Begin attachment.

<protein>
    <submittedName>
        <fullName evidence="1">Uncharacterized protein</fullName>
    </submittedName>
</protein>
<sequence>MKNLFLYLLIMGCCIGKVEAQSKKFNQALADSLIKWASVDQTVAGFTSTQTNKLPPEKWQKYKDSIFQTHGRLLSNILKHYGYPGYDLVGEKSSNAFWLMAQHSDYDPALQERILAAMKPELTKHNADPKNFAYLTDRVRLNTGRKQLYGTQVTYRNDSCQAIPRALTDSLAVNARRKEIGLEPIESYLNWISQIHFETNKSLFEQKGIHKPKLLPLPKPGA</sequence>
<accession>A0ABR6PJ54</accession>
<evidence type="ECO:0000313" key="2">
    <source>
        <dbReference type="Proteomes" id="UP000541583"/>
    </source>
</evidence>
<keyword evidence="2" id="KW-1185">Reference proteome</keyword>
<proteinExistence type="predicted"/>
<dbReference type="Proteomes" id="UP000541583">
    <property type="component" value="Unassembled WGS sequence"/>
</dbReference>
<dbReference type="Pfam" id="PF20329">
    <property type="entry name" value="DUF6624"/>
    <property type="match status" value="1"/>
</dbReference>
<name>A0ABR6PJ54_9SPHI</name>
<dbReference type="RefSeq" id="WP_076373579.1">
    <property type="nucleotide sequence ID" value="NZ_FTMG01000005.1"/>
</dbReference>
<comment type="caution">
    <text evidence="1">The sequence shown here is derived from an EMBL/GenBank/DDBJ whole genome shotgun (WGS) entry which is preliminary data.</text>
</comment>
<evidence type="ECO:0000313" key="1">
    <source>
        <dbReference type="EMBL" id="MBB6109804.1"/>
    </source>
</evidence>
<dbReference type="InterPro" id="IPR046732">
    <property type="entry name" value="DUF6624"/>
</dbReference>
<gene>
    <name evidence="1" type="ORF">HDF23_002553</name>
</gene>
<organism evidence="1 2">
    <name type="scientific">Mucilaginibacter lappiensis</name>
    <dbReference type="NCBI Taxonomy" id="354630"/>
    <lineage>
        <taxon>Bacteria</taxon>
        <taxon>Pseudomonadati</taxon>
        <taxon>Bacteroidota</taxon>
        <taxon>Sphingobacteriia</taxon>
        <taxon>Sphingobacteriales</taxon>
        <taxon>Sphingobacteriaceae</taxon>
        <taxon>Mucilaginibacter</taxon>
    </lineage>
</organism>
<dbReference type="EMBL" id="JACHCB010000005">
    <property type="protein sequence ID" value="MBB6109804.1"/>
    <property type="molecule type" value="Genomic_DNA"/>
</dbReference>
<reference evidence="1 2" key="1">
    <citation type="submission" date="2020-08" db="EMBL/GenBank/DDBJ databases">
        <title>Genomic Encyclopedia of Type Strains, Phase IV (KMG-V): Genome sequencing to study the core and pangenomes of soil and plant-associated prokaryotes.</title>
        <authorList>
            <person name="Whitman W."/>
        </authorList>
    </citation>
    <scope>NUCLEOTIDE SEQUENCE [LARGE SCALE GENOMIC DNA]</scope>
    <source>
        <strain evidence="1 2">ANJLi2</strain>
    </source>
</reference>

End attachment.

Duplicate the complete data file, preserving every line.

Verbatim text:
<protein>
    <submittedName>
        <fullName evidence="1">Uncharacterized protein</fullName>
    </submittedName>
</protein>
<sequence>MKNLFLYLLIMGCCIGKVEAQSKKFNQALADSLIKWASVDQTVAGFTSTQTNKLPPEKWQKYKDSIFQTHGRLLSNILKHYGYPGYDLVGEKSSNAFWLMAQHSDYDPALQERILAAMKPELTKHNADPKNFAYLTDRVRLNTGRKQLYGTQVTYRNDSCQAIPRALTDSLAVNARRKEIGLEPIESYLNWISQIHFETNKSLFEQKGIHKPKLLPLPKPGA</sequence>
<accession>A0ABR6PJ54</accession>
<evidence type="ECO:0000313" key="2">
    <source>
        <dbReference type="Proteomes" id="UP000541583"/>
    </source>
</evidence>
<keyword evidence="2" id="KW-1185">Reference proteome</keyword>
<proteinExistence type="predicted"/>
<dbReference type="Proteomes" id="UP000541583">
    <property type="component" value="Unassembled WGS sequence"/>
</dbReference>
<dbReference type="Pfam" id="PF20329">
    <property type="entry name" value="DUF6624"/>
    <property type="match status" value="1"/>
</dbReference>
<name>A0ABR6PJ54_9SPHI</name>
<dbReference type="RefSeq" id="WP_076373579.1">
    <property type="nucleotide sequence ID" value="NZ_FTMG01000005.1"/>
</dbReference>
<comment type="caution">
    <text evidence="1">The sequence shown here is derived from an EMBL/GenBank/DDBJ whole genome shotgun (WGS) entry which is preliminary data.</text>
</comment>
<evidence type="ECO:0000313" key="1">
    <source>
        <dbReference type="EMBL" id="MBB6109804.1"/>
    </source>
</evidence>
<dbReference type="InterPro" id="IPR046732">
    <property type="entry name" value="DUF6624"/>
</dbReference>
<gene>
    <name evidence="1" type="ORF">HDF23_002553</name>
</gene>
<organism evidence="1 2">
    <name type="scientific">Mucilaginibacter lappiensis</name>
    <dbReference type="NCBI Taxonomy" id="354630"/>
    <lineage>
        <taxon>Bacteria</taxon>
        <taxon>Pseudomonadati</taxon>
        <taxon>Bacteroidota</taxon>
        <taxon>Sphingobacteriia</taxon>
        <taxon>Sphingobacteriales</taxon>
        <taxon>Sphingobacteriaceae</taxon>
        <taxon>Mucilaginibacter</taxon>
    </lineage>
</organism>
<dbReference type="EMBL" id="JACHCB010000005">
    <property type="protein sequence ID" value="MBB6109804.1"/>
    <property type="molecule type" value="Genomic_DNA"/>
</dbReference>
<reference evidence="1 2" key="1">
    <citation type="submission" date="2020-08" db="EMBL/GenBank/DDBJ databases">
        <title>Genomic Encyclopedia of Type Strains, Phase IV (KMG-V): Genome sequencing to study the core and pangenomes of soil and plant-associated prokaryotes.</title>
        <authorList>
            <person name="Whitman W."/>
        </authorList>
    </citation>
    <scope>NUCLEOTIDE SEQUENCE [LARGE SCALE GENOMIC DNA]</scope>
    <source>
        <strain evidence="1 2">ANJLi2</strain>
    </source>
</reference>